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Type: Thesis
Title: Track-before-detect for active sonar.
Author: Vu, Han Xuan
Issue Date: 2015
School/Discipline: School of Electrical and Electronic Engineering
Abstract: The detection and tracking of underwater targets with active sonar is a challenging problem because of high acoustic clutter, fluctuating target returns and a relatively low measurement update rate. In this thesis, a Bayesian framework for the detection and tracking of underwater targets using active sonar is formulated. In general, Bayesian tracking algorithms are built on two statistical models: the target dynamics model and the measurement model. The target dynamics model describes the evolution of the target state with time and is almost always assumed to be a Markov process. The typical measurement model approximates the sensor image with a collection of discrete points at each frame and allows point measurement tracking to be performed. This thesis investigates alternative target and measurement models and considers their application to active sonar tracking. The Markov process commonly used for target modelling assumes that the state evolves without knowledge of its future destination. Random realisations of a Markov process can also display a large amount of variability and do not, in general, resemble realistic target trajectories. An alternative is the reciprocal process, which assumes conditioning on a known destination state. The first key contribution is the derivation and implementation of a Maximum Likelihood Sequence Estimator (MLSE) for a Hidden Reciprocal Process (HRP). The performance of the proposed algorithm is demonstrated in simulated scenarios and shown to give improved state estimation performance over Markov processes for scenarios featuring reciprocal targets. In point measurement tracking, reducing the sensor data to point detections results in the loss of valuable information. This method is generally sufficient for tracking high Signal-to-Noise Ratio (SNR) targets but can fail in the case of low SNR targets. The alternative to point measurement tracking is to provide the sensor intensity map, an image, as an input into the tracker. This paradigm is referred to as Track-Before-Detect (TkBD). This thesis will focus on a particular TkBD algorithm based on Expectation-Maximisation (EM) data association called the Histogram-Probabilistic Multi-Hypothesis Tracker (H-PMHT) as it handles multiple targets with low complexity. In the second key contribution, we demonstrate a Viterbi implementation of the H-PMHT algorithm, and show that it outperforms the Kalman Filter in the linear non-Gaussian case. A problem with H-PMHT is that it fails to model fluctuating target amplitude, which can degrade performance in realistic sensing conditions. The third key contribution addresses this by replacing the multinomial measurement model with a Poisson mixture process. The new Poisson mixture is shown to be consistent with the original H-PMHT modelling assumptions but it now allows for a randomly evolving mean target amplitude state with instantaneous fluctuations. This new TkBD algorithm is referred to as the Poisson H-PMHT. The Bayesian prior on the target state is also modified to ensure more robust performance. The fourth contribution is a novel TkBD algorithm based on the application of EM data association to a new measurement model that directly describes continuous valued intensity maps and avoids using an intermediate quantisation stage like the H-PMHT. This model is referred to as the Interpolated Poisson measurement model and is integrated into the Probabilistic Multi-Hypothesis Tracker (PMHT) framework to derive a TkBD algorithm for continuous data called the Interpolated Poisson-PMHT (IP-PMHT). The performance of the Poisson H-PMHT and IP-PMHT algorithms are verified through simulations and are shown to outperform the standard H-PMHT in terms of SNR estimation, particularly for scenarios featuring targets with highly fluctuating amplitude. The final key contribution is the application of several TkBD algorithms based on EM data association to the active sonar problem through a comparative study using trial data from an active towed array sonar. The TkBD algorithms are modified to incorporate changes in target appearance with received array bearing, and are shown to give improved SNR and state estimation performance compared with a conventional point measurement tracking algorithm. The thesis concludes by discussing the limitations of the proposed algorithms and possible avenues for future work.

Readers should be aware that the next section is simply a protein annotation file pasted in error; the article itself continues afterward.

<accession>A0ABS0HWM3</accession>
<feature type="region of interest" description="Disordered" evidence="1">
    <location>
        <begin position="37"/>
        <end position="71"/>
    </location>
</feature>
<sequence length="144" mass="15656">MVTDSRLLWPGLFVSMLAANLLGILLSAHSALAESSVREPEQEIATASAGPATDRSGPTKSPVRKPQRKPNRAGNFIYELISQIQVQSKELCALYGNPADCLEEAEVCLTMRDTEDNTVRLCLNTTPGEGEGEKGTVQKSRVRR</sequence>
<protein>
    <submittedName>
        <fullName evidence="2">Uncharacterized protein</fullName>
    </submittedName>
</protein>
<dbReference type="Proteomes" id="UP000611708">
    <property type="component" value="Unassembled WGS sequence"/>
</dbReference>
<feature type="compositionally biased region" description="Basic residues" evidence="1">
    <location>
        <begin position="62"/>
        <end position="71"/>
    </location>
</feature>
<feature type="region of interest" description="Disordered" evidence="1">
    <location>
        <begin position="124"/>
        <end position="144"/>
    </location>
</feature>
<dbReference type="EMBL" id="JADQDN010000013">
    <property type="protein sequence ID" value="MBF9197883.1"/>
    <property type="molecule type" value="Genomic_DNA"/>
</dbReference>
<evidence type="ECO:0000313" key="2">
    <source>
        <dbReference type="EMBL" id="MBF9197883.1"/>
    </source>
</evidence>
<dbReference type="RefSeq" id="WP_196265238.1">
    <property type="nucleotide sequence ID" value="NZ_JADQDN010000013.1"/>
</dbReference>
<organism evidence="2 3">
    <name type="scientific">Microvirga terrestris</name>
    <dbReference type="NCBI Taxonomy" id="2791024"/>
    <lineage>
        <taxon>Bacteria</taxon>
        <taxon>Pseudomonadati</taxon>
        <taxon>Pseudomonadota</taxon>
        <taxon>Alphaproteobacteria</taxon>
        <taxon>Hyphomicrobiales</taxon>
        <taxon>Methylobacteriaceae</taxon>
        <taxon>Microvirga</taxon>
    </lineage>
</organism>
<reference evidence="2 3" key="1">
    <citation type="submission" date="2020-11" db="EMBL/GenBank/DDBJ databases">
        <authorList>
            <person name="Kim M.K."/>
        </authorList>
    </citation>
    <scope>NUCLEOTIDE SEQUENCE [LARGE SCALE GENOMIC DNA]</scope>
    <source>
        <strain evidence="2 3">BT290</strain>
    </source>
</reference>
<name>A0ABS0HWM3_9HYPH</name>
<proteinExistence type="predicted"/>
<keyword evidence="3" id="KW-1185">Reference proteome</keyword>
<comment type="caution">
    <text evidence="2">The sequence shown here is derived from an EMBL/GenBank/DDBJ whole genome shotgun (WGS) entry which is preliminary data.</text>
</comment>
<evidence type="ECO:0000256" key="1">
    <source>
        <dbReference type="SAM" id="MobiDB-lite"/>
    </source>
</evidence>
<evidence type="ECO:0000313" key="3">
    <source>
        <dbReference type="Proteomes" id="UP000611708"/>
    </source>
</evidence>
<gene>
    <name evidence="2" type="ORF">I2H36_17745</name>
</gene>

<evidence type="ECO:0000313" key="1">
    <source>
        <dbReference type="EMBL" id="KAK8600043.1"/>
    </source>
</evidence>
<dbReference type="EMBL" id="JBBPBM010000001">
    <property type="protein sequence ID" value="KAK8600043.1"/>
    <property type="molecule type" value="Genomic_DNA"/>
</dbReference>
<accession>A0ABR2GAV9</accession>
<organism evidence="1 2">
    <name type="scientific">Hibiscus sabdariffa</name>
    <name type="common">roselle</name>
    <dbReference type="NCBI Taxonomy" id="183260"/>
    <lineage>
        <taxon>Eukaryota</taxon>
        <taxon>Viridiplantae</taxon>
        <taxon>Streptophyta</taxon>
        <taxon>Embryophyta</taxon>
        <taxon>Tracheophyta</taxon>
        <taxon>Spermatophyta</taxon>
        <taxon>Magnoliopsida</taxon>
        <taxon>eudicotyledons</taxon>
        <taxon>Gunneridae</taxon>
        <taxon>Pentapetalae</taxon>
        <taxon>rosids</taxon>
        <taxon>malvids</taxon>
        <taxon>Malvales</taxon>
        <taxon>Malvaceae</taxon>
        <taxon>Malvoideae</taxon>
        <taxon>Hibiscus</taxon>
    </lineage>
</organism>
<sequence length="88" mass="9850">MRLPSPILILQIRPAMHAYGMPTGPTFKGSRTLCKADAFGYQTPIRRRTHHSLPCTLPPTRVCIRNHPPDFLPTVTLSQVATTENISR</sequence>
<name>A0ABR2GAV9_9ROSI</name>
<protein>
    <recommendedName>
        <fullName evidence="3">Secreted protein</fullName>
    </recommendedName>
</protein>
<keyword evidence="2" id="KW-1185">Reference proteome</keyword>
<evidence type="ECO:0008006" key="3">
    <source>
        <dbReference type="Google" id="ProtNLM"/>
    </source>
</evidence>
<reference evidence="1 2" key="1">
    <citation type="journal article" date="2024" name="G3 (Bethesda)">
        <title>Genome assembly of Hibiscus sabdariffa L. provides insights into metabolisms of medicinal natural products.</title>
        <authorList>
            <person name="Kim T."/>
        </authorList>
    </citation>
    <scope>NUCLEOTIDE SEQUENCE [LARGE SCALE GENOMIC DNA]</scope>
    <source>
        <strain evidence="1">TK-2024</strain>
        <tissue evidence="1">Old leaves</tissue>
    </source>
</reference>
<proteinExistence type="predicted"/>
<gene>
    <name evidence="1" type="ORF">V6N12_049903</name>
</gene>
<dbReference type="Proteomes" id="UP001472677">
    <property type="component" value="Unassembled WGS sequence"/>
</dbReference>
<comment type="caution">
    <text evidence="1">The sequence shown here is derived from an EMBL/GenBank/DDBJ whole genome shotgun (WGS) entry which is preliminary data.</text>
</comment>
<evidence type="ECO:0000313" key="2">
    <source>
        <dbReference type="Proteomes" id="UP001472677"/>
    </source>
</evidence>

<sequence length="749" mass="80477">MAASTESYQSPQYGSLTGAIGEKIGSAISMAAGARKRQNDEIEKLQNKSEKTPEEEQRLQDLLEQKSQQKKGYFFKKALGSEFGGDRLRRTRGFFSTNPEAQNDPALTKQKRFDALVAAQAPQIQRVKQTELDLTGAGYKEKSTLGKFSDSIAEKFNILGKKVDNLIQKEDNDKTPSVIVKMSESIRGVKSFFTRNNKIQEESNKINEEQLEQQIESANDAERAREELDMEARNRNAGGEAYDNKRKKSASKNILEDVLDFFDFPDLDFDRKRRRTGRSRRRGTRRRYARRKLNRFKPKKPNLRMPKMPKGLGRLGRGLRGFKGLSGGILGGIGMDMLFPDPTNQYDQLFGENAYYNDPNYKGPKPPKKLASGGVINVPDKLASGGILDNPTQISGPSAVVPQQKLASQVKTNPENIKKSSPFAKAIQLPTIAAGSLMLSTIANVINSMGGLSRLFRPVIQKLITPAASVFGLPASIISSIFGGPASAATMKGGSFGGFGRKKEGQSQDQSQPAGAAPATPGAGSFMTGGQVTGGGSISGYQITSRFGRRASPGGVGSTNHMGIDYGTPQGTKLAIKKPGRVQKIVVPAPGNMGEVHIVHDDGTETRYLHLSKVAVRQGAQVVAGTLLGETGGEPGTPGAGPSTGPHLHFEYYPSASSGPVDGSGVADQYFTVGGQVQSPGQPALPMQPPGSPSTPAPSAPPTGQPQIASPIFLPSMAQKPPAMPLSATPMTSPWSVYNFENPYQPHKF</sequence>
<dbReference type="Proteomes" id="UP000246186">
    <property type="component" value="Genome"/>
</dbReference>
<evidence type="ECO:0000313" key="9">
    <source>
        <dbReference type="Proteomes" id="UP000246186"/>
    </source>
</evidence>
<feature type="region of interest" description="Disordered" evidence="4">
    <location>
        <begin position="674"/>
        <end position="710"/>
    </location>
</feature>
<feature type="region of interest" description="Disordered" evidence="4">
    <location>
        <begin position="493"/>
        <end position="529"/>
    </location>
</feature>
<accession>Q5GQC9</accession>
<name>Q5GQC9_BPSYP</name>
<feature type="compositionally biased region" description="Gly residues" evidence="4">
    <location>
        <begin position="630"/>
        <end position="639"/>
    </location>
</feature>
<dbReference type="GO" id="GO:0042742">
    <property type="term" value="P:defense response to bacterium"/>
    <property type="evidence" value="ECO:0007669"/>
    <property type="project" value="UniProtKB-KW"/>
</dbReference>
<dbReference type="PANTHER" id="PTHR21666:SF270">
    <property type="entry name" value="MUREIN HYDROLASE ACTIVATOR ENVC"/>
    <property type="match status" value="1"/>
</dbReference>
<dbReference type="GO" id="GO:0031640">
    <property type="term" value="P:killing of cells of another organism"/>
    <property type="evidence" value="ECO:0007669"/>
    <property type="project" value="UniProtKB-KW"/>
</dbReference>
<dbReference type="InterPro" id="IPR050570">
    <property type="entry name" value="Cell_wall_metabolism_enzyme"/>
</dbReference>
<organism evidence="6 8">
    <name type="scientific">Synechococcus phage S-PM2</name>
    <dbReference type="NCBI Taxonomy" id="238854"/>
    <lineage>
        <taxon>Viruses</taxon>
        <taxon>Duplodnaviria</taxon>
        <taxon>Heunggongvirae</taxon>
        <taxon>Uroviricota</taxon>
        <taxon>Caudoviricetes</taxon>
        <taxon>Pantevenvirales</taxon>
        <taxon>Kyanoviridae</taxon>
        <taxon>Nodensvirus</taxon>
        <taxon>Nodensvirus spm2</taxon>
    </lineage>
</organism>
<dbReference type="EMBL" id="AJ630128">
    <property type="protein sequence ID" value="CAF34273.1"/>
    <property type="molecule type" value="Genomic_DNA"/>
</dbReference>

Advisor: Davey, Samuel Jarrod
Arulampalam, Sanjeev
Fletcher, Fiona
Lim, Cheng-Chew
Dissertation Note: Thesis (Ph.D.) -- University of Adelaide, School of Electrical and Electronic Engineering, 2015
Keywords: track-before-detect; active sonar tracking
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